P.S. If you don’t use those cliches, that’s great. Another thing to consider is starting a bingo card and score it every time you see or hear one of those cliches at work. Chances are you will fill your card by Friday.
Posted in work
Tagged cliche, jargon, work
If you suffer from the Sunday blues, whereby you spend Sunday evening dreading the upcoming week, I recommend you read this: Skip Monday Blues with Sort-Your-Life-Out Sundays – 99U. It is one way to hack your time and enjoy it more.
Another good hack is the making Thursday night the start of the weekend. Consider some of the things you enjoy doing on the weekend and schedule them for Thursday evening. Even people with jam packed weeks can do this occasionally. You still have to go in to work on Friday, but you feel you already have gotten a start on the weekend. It makes the weekend seem less stressed, at least for me.
Finally, if you feel every week is one busy day after another, try making Wednesday a night of putting everything down and just relaxing. Either pare back the things you’d normally do on Wednesday, or shift some of it to another day.
Ultimately you want to figure out how to do less throughout the week in order to enjoy each of the days in themselves, be they busy or slow. If you do that, the days you have to do things will help you enjoy the days you do not.
Pace yourself and enjoy yourself.
Ok, work doesn’t always suck, and sometimes it can be really great. But it sucks more often than it should. If you wonder why, these links can help you gain some perspective and insight.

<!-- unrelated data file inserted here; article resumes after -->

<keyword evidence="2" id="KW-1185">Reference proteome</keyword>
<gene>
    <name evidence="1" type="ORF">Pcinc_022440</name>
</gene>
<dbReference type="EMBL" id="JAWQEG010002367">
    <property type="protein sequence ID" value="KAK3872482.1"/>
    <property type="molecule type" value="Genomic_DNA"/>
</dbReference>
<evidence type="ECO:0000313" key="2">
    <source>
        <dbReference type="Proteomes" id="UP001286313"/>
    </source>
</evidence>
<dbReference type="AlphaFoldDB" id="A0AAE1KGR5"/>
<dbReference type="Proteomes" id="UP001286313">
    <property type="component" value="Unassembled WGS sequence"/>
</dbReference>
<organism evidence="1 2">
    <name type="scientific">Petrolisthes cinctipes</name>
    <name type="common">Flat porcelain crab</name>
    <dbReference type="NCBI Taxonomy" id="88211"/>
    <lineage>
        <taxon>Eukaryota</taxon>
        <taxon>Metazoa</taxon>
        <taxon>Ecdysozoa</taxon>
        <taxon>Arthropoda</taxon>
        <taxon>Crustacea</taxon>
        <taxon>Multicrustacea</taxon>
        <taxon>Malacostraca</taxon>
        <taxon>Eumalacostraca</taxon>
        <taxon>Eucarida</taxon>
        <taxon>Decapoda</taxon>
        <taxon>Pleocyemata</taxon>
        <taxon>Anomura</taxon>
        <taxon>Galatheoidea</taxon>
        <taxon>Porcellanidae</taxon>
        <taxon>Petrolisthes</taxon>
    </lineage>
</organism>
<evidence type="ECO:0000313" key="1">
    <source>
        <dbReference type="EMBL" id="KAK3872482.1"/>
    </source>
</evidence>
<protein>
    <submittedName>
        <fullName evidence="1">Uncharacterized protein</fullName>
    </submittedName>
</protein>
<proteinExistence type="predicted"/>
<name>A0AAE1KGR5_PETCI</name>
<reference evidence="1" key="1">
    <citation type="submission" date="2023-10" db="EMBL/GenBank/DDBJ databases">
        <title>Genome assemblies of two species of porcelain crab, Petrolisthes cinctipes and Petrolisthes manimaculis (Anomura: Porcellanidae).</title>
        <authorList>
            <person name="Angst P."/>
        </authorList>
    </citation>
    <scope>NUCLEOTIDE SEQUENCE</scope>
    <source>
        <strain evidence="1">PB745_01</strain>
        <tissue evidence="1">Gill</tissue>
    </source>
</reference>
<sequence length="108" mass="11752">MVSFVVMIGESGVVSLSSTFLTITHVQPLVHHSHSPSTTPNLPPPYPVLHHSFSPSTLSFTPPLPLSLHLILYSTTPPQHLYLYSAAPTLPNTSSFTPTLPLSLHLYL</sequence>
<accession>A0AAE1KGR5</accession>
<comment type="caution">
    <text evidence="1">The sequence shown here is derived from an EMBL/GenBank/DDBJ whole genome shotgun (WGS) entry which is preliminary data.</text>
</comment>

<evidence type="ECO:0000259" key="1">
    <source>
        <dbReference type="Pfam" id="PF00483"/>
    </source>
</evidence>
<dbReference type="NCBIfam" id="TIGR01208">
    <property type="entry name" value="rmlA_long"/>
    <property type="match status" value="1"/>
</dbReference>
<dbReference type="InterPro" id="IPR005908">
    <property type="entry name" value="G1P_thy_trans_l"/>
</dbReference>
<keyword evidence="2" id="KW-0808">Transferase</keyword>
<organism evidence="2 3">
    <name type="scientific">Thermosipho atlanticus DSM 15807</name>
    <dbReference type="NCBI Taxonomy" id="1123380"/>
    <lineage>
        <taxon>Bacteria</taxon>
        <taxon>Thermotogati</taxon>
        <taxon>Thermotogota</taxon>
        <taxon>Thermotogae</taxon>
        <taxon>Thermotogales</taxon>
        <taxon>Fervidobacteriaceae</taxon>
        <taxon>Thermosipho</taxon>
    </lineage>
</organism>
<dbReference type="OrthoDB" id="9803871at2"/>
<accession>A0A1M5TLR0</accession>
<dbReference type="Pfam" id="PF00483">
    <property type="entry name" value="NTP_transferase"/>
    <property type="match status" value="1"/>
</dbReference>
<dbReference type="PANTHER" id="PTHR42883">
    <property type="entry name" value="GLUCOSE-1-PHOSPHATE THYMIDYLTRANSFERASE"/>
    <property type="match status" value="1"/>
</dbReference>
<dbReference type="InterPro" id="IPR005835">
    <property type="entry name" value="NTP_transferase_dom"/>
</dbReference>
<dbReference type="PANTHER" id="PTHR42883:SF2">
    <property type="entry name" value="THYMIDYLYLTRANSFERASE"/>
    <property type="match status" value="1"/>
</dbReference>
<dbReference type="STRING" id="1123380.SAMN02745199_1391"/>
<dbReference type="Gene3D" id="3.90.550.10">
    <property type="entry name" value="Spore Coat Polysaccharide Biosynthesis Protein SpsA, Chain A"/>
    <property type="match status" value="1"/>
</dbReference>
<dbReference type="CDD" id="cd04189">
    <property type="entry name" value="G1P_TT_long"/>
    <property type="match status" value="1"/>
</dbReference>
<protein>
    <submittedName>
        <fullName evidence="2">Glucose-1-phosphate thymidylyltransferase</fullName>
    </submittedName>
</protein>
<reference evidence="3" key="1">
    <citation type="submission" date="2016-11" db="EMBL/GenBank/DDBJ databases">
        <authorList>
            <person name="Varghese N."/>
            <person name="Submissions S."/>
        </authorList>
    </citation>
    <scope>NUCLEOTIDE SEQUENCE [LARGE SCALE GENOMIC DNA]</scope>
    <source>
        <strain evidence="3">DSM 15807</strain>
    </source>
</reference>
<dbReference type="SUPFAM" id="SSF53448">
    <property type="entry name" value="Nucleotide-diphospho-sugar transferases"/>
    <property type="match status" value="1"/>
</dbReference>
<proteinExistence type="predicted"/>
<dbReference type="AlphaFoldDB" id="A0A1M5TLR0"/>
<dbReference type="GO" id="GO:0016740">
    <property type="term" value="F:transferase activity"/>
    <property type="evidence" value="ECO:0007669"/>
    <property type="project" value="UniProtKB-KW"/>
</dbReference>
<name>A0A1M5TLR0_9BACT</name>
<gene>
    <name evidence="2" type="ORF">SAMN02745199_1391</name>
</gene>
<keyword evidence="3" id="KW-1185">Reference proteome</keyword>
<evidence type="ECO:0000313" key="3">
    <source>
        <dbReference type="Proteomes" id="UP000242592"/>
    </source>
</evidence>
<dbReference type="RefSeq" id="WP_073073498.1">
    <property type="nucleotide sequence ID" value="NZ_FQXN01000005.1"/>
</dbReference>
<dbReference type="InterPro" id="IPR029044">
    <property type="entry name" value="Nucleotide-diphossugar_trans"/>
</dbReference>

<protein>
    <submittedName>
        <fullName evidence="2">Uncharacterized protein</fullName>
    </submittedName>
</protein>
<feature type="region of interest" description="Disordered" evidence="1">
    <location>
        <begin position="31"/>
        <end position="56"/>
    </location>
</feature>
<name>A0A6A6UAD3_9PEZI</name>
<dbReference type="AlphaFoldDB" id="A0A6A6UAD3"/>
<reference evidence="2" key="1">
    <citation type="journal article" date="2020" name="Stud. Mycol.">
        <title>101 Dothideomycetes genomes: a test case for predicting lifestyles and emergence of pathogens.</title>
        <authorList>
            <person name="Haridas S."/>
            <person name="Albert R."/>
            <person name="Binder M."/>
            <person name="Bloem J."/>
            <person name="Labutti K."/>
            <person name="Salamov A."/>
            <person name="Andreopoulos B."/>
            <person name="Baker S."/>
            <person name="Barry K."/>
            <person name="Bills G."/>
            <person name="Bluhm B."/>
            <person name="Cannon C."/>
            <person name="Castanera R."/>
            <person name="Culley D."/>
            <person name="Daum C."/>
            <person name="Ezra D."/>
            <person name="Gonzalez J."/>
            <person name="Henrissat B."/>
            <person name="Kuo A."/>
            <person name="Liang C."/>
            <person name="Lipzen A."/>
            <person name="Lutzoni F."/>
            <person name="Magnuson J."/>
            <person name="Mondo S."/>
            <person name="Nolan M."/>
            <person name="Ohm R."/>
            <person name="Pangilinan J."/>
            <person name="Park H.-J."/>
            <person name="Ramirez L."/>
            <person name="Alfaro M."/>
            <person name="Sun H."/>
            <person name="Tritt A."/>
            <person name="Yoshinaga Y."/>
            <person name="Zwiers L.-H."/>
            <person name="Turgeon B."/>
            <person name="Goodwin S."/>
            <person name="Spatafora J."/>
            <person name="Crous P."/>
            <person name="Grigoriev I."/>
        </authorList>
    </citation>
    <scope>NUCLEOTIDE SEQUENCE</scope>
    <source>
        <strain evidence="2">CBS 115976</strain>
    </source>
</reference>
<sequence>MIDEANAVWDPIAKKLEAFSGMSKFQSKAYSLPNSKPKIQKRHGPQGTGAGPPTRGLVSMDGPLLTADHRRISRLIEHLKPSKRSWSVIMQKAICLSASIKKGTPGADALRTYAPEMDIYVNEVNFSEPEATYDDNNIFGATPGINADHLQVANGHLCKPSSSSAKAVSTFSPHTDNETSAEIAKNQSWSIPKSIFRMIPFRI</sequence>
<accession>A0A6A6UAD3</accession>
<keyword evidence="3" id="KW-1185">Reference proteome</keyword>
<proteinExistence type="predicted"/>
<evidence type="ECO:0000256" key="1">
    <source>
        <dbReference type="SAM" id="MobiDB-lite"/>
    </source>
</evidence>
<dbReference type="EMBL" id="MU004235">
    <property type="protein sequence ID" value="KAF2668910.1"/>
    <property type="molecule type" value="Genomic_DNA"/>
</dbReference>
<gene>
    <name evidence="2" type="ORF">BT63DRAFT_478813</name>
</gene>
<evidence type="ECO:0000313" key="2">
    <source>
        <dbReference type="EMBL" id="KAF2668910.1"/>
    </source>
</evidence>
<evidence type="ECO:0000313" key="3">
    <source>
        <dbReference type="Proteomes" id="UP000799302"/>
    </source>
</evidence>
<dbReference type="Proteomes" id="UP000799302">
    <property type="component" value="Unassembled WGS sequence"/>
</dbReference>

- Why Workers Are Losing to Capitalists – Bloomberg– Not promising
- How to Maintain Your Sanity (and Be Productive) When You Work Alone • Jocelyn K. Glei– Those who work at home, take note.
- Meet the Developer Who Made Games for Three Years While Living on the Streets – Motherboard – If you feel you need motivation in a difficult work situation, read this
- Motivation is Overvalued. Environment Often Matters More. | James Clear – on the other hand, there’s this.
- Pocket: I Quit My Job to Live in a Tent and Write Code – more on working in difficult situations.
- The pursuit of loneliness: how I chose a life of solitude | Society | The Guardian– more for those who would rather work and be alone
- You Probably Need a Public Portfolio Even If You’re Not a Freelancer or a “Creative”– good advice, especially for people that think they need no such thing.
- I’m Ira Glass, Host of This American Life, and This Is How I Work – Glass provides some inspiration here.
- Can a company innovate without working its employees to death? – The Washington Post– You would HOPE so.
- A cycle of exploitation: How restaurants get cooks to work 12-hour days for minimum wage (or less) – The Globe and Mail– depressing but essential reading.
- The Simple Technique To Fit A 40-Hour Workweek Into 16. | Fast Company– and here is the opposite extreme.
- I worked in a video store for 25 years. Here’s what I learned as my industry died. – Vox– good insight for those in a threatened industry.
- Working with the Chaos Monkey– help for those dealing with chaos monkeys (I have recently).
- The secret to success: take risks, work hard, and get luck– obvs.
- The Shame of Work – New Rambler Review– hmmm.
- Final Frame: Office Propaganda | Apartment Therapy – Finally, a light link after all that.
(Image from the last link)